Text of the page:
A Fallout fan turned a limited-edition miniature nuclear bomb into a tiny PC


A user of The Fallout Collector usually focuses on his impressive collection of post-nuclear RPG series memorabilia, but he recently tried his hand at assembling a PC inside the plastic nuclear warhead that came with the Fallout Anthology, released back in 2015. the plastic bomb is for the DVDs that come with the anthology, but it also happens to be roomy enough to fit some silicon and a power supply.

This is a build-like project Linus Tech Tips, created at the time of the release of the anthology, but with some key differences. LTT’s Luke opted for a more traditional PC build, lengthening the case with a 3D-printed shell and cramming a top-of-the-line i7 6700K and R9 Fury Nano into a heavily modified mini-atomic charge.

The Fallout Collector opted for a smaller, low power system that required fewer case modifications. He moved the NUC, a small form factor Intel PC with a particularly compact motherboard, into a new chassis. He modified the drive insert into the motherboard base, with the power supply mounted at the bottom of the case and holes drilled into the sides for the I/O ports.

The end result leaves the main components of the system right under the nose of the bomb, with the main body housing the power supply and cable system. It has a single fan in the nose above the motherboard with holes drilled for airflow. He also remapped the mini nuke sound effect button to serve as a power switch like in the LTT build and, as a final touch, changed the BIOS to show the RobCo splash screen on startup.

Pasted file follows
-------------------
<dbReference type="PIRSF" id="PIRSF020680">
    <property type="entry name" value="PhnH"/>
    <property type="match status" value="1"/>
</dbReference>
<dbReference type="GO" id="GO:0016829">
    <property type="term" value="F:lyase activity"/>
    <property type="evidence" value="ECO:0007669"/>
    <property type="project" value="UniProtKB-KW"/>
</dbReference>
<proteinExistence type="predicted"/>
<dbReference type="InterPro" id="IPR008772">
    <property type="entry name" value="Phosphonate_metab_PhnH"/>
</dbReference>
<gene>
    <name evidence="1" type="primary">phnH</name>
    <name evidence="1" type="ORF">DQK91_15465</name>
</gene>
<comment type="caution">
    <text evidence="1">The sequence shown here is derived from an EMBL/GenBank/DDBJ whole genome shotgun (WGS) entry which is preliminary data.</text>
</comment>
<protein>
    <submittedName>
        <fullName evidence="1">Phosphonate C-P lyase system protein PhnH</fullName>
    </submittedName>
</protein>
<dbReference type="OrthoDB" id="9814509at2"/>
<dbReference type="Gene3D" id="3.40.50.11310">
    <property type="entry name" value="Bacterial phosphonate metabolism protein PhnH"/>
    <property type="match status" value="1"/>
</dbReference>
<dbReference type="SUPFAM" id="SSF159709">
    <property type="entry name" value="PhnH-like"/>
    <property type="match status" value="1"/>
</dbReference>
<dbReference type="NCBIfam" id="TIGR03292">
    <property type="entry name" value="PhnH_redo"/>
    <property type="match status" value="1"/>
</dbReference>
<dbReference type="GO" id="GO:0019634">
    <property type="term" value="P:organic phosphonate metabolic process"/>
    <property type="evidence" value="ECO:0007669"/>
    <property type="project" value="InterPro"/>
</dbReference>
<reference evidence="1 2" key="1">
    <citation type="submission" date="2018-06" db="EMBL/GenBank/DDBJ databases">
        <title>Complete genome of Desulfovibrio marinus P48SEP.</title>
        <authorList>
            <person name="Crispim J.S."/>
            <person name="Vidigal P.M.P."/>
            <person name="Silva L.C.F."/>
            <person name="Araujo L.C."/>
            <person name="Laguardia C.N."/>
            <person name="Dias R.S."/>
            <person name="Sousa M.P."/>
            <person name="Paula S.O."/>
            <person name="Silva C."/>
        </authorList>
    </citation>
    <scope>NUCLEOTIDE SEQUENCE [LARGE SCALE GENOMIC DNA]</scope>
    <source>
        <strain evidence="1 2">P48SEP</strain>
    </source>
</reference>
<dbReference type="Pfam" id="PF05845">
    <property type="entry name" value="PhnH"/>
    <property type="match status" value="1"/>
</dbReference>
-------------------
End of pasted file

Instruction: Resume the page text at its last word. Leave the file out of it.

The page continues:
As it stands, build performance is better than what you would expect from a 6th Gen i3 system. While Fallout 3 is currently causing problems, New Vegas and Skyrim deliver playable 30fps with acceptable temperatures, while the original 2D games are handled effortlessly.

The Fallout Collector isn’t exactly happy with the performance of the build yet – it hopes to fix the remaining Fallout 3 compatibility issue, improve system thermal performance, and possibly install a more expensive or new NUC.

It’s always great to see enthusiasts making computers work where they absolutely never should, and she’s already running New Vegas at least as well as the PlayStation 3.

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